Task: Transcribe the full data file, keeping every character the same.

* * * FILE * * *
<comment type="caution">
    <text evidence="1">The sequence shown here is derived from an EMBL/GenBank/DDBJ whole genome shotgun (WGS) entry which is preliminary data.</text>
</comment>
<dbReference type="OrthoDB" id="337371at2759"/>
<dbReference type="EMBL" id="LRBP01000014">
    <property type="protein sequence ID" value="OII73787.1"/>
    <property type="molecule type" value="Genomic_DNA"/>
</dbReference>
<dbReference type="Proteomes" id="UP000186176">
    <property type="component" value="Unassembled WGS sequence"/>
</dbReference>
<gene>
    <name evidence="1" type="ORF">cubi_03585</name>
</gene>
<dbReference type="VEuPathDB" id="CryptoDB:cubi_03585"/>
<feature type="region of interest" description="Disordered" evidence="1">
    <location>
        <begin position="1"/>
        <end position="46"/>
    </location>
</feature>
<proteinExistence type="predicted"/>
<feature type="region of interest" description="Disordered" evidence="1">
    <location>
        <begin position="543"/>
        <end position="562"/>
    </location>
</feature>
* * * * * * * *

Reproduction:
<comment type="caution">
    <text evidence="1">The sequence shown here is derived from an EMBL/GenBank/DDBJ whole genome shotgun (WGS) entry which is preliminary data.</text>
</comment>
<dbReference type="OrthoDB" id="337371at2759"/>
<dbReference type="EMBL" id="LRBP01000014">
    <property type="protein sequence ID" value="OII73787.1"/>
    <property type="molecule type" value="Genomic_DNA"/>
</dbReference>
<dbReference type="Proteomes" id="UP000186176">
    <property type="component" value="Unassembled WGS sequence"/>
</dbReference>
<gene>
    <name evidence="1" type="ORF">cubi_03585</name>
</gene>
<dbReference type="VEuPathDB" id="CryptoDB:cubi_03585"/>
<feature type="region of interest" description="Disordered" evidence="1">
    <location>
        <begin position="1"/>
        <end position="46"/>
    </location>
</feature>
<proteinExistence type="predicted"/>
<feature type="region of interest" description="Disordered" evidence="1">
    <location>
        <begin position="543"/>
        <end position="562"/>
    </location>
</feature>